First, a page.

|Our friend, Mac S., won a fellowship to do research which required him to travel ‘around the world in eighty days’. He quickly realized that after paying for transportation and food, he had almost nothing left. B & B’s can be expensive. He found a solution – Couch Surfing.The Couch Surfing Project was founded in 2003 in San Francisco. It calls itself the largest “Hospitality Exchange Network” with 1.6 million members. It is a new phenomenon in travel. The idea is reciprocity. ‘You can sleep in my guest room (or on my couch), if I can sleep in yours some day.’ Every member can go online, see all the accommodation being offered, and ask to be a guest – or offer to host. Instead of reciprocating with an individual, you reciprocate with the community at large.I know what you are thinking… “What if the bed is awful? What if the host is scary? What if they have pet snakes? What if the ‘surfer’ is inconsiderate in my home? The Couch Surfing Project has thought of that.Every time a couch surfer spends a night, both the host and the surfer go on line and fill out an evaluation form. If a surfer is a mess, or loud, or inconsiderate – the next potential host will see the record and refuse that surfer a bed. If the host gets a low rating, future surfers will avoid his ‘couch’. This works like an online Zagat’s for free accommodation.In addition to stretching his budget, our friend Mac found that Couch Surfing connected him to local people in each city he visited. He became a traveler not just a tourist. He found that in many cities, couch surfers gather with hosts in pre-arranged gatherings – maybe for a beer or a sporting event. If either the host or the surfer does not like the other on first meeting, there is no harm. There is always a B&B. This never happened to Mac, though he always kept a booking in town for the first night… just in case. He has made friends from Budapest through Egypt and all over India by couch surfing. He has hosted other surfers in a bed in his dorm at university.CouchSurfing creates a social network for travelers, making foreign places much less intimidating and infinitely more personal than if a traveler just reads a guidebook.How to Couch Surf. First you register, it is free. As a show of your commitment to the community, you can donate 25 dollars (they use a sliding scale based on per capita GDP for how much a citizen of each country should donate) to be “validated” but this is optional. You share as much personal information as you want. You are invited to send a photo. This is optional. If you know a couch surfer, you can ask for a referral. If you prefer just to dip your toe in to the community, you can set your preferences to “meet for coffee or a drink” and then move up to full-blown hosting. Then you go to the site and click on Surf or Host. Ideally, you will be both a surfer and a host over time. Take a look at CouchSurfing at: http://www.couchsurfing.org/Couch Surfing is not going to be for everyone and even for seasoned surfers, some stays are better than others. Hosts would say some surfers are better than others. Call me risk averse, but I think that women should consider staying with female hosts, or traveling with a friend. Still, if a host has gotten great reviews from the last fifteen surfers, you are probably very safe.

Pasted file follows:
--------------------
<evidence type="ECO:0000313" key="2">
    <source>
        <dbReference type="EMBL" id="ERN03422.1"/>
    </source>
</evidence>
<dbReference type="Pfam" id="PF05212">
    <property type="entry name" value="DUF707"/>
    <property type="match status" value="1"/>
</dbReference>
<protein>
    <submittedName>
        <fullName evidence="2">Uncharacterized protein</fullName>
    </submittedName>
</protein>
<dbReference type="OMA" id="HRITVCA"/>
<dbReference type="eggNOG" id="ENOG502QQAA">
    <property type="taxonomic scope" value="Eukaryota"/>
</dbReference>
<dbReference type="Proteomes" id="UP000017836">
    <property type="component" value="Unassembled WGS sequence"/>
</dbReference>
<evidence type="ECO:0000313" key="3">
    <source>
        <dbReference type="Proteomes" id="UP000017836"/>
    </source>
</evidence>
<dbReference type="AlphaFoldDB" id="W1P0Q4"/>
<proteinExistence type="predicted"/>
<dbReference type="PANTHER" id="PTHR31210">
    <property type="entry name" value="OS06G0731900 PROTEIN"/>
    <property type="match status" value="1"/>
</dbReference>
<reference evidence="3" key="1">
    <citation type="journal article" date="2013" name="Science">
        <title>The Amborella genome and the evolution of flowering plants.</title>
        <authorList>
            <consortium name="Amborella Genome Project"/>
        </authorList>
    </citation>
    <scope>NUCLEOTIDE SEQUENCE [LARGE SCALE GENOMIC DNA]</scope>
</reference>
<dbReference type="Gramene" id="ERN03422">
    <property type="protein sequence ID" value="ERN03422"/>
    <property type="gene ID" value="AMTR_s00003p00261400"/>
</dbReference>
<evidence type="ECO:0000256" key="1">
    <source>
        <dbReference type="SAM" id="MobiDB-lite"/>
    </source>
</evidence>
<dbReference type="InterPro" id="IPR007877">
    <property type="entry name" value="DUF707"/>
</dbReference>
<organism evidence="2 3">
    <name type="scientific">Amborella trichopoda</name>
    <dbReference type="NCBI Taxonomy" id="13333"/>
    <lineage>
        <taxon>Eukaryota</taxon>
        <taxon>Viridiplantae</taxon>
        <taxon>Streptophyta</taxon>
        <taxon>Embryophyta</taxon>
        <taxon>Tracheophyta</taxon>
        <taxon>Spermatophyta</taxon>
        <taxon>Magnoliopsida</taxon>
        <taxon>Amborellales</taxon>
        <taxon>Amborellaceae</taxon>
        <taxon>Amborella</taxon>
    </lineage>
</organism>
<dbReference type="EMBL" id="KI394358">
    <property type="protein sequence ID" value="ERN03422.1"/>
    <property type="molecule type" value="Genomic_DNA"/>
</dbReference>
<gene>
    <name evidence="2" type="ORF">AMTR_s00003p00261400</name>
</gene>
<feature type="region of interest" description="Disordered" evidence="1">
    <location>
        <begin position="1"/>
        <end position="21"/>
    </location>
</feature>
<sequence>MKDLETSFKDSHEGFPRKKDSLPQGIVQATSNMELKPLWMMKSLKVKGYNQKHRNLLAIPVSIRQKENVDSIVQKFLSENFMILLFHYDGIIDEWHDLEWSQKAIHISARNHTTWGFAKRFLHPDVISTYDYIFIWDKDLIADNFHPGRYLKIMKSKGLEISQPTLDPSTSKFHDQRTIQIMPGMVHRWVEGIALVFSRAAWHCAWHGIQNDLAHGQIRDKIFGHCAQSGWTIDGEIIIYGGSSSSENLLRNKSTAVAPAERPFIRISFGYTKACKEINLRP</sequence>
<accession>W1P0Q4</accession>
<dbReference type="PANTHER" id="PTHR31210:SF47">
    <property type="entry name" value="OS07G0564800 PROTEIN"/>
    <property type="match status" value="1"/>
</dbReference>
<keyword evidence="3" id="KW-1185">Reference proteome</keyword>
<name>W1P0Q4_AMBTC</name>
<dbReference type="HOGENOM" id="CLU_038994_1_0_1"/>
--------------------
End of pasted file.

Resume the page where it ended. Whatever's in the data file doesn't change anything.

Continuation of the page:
The majority of participants are 20-something, but Mac encountered people from all walks of life. Families host travelers in Egypt, a businessman gave him a tour in India, and an Irishman lent him a free bike to see Budapest. He had dinner with a management consultant who was in Bangalore to see a client but wanted to meet some new people through ‘surfing’.
Here is the CouchSurfing mission (according to Wikipedia): “CouchSurfing seeks to internationally network people and places, create educational exchanges, raise collective consciousness, spread tolerance and facilitate cultural understanding. As a community we strive to do our individual and collective parts to create a better world, and we believe that the surfing of couches is a means to accomplish this goal. CouchSurfing is not about the furniture, not just about finding free accommodations around the world; it’s about making connections worldwide. We make the world a better place by opening our homes, our hearts, and our lives. We open our minds and welcome the knowledge that cultural exchange makes available. We create deep and meaningful connections that cross oceans, continents and cultures.
CouchSurfing wants to change not only the way we travel, but how we relate to the world!”
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